Showing posts with label Helmut Deutsch. Show all posts
Showing posts with label Helmut Deutsch. Show all posts

Sunday, February 05, 2017

Black magic #kaufmannresidency

Back on stage! 

The one problem with recitals by Jonas Kaufmann is the absolute scrum at the ladies' loos. The Barbican's facilities are confusing because there are two entrances, one at either end, and sometimes there is one queue, usually two and occasionally three. During last night's interval they brought in ushers to do a spot of crowd-control.

The fans were out in force and for good reason. This concert by Kaufmann and "his" glorious pianist Helmut Deutsch kicked off the Barbican's Kaufmann Residency, four events between last night and 13 February. It was also the charismatic German tenor's first recital in many months, marking his return to performance with Deutsch after his lengthy period of recovery from a haematoma on a vocal cord (his first return to the stage was as Lohengrin in Paris, just two weeks ago). It must have been a relief to many that he was there at all. A slight air of tension hung over the auditorium as the beginning was slightly delayed and an unspoken anxiety of the "er, is he OK?" variety seemed to shiver through the waiting rows.

He was. And he started by thanking everyone for coming along, which got a laugh - many people booked their tickets a year ago and Kaufmaniacs have flown in from all over the world. He then explained that the iPad on its stand was there because this was his first recital in a while and it was simply to make sure he didn't make any any any mistakes. This introduction was to be one of the few light moments of the evening: the artists had selected a programme of dark, disturbing repertoire, the type that excavates the soul and holds it up for forensic examination. Kaufmann's depth of tone and actorly intelligence suits this repertoire exceptionally well. He is, as ever, the ideal tenor for those who really prefer baritones.

Deutsch and Kaufmann: a peerless partnership
Let's hear it for Helmut Deutsch, whose long and distinguished career as pianist, Lieder specialist and teacher seems to have reached its apogee in his work with Kaufmann. This musical magic is utterly a joint effort - and what singer could be so lucky as to have a pianist partner (don't even think about calling him an "accompanist") whose tone is so radiant, whose dynamics are so ideally judged, whose creation of atmosphere is simply peerless and whose support is ideal at every turn. If Kaufmann is Margot Fonteyn, then Deutsch is Rudolf Nureyev, lifting him effortlessly, letting him shine, while remaining a dazzling artist in his own right - though Deutsch is probably a bit more self-effacing about it than Nureyev might have been. The two together become more than the sum of their parts, the partnership a living entity in its own right.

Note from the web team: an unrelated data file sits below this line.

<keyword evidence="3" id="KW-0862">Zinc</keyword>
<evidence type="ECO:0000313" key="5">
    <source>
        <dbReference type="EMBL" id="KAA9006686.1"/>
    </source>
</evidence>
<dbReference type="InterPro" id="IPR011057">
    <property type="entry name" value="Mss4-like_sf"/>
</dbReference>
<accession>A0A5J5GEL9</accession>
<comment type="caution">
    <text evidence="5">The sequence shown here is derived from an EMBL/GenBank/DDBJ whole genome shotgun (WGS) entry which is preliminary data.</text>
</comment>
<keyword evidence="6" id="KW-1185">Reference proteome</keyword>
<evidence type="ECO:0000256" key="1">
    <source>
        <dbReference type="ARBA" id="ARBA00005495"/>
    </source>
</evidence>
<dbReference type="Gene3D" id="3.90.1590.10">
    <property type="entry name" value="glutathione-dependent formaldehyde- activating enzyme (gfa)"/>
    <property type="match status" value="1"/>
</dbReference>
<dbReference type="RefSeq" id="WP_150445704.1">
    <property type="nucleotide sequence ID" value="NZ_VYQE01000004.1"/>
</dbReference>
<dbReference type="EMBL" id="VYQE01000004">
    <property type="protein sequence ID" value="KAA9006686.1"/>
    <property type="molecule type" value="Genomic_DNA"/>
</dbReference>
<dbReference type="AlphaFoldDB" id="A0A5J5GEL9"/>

Schumann's Kerner Lieder Op.35 was perhaps the closest set he ever composed to Schubert's Schwanengesang. A sequence of songs rather than a cycle, they are united by the poet Justinus Kerner's undertow of threat and despair: often composer and poet fuse to a degree that it is impossible to be certain whether Schumann is delving into Kerner to craft the poet's essence in music, or whether he has perhaps found in Kerner the perfect means to capture his own. He was much under the influence of Schubert at the time and Schubertian hints surface occasionally in the music: a Rosamunde rhythm in 'Wanderlied', subtle switches between major and minor in 'Erstes Grün' - and not so subtle ones in the set's showstopper 'Stille Tränen'. The final three songs, beginning with that, are united, too, by the rhythm of the text; Schumann makes the last two essentially into one, reiterating a questioning, lost-sounding figure with a cumulative effect that can be deeply unsettling. "Why are you so ill?...Nature heals me, but man will not let me rest," says Kerner. Schumann's likely syphilis? Schubert's? (And can one help but reflect that the music business may have put rather a lot of pressure on our performer of late?) In the final song, 'Alte Laute', the poet says he is trapped in a bad dream from which only an angel can wake him; and right now so is the world, and for a few moments the musicians on stage and their audience were entirely as one.

Kaufmann's core strengths are many, but two were of special value here. One is his quietness: reserving the big, open notes for special moments alone, his eloquence is as soft and dark as mink. It combines with that other magic ingredient, expert storytelling, to the effect that instead of going out to the audience by projecting at full tilt, he makes us go to him, creating an atmosphere of mesmerising intimacy that seems to shrink the hall. Every word and phrase has character and meaning, each song a base shade of voice colour specific to its needs; such is Kaufmann's ability to inhabit the music's secret spaces that you would understand the poet and composer's message even if you couldn't hear the words, though you always can. Control is vital, and the pacing that goes with it: the long build-up from near-whisper to full-on belt-out beauty in 'Stille Tränen' hit home. Kaufmann is a supremely controlled singer; in the partnership of head and heart, it's the head in the driving seat all the way, with the perfect understanding of how to prompt our hearts.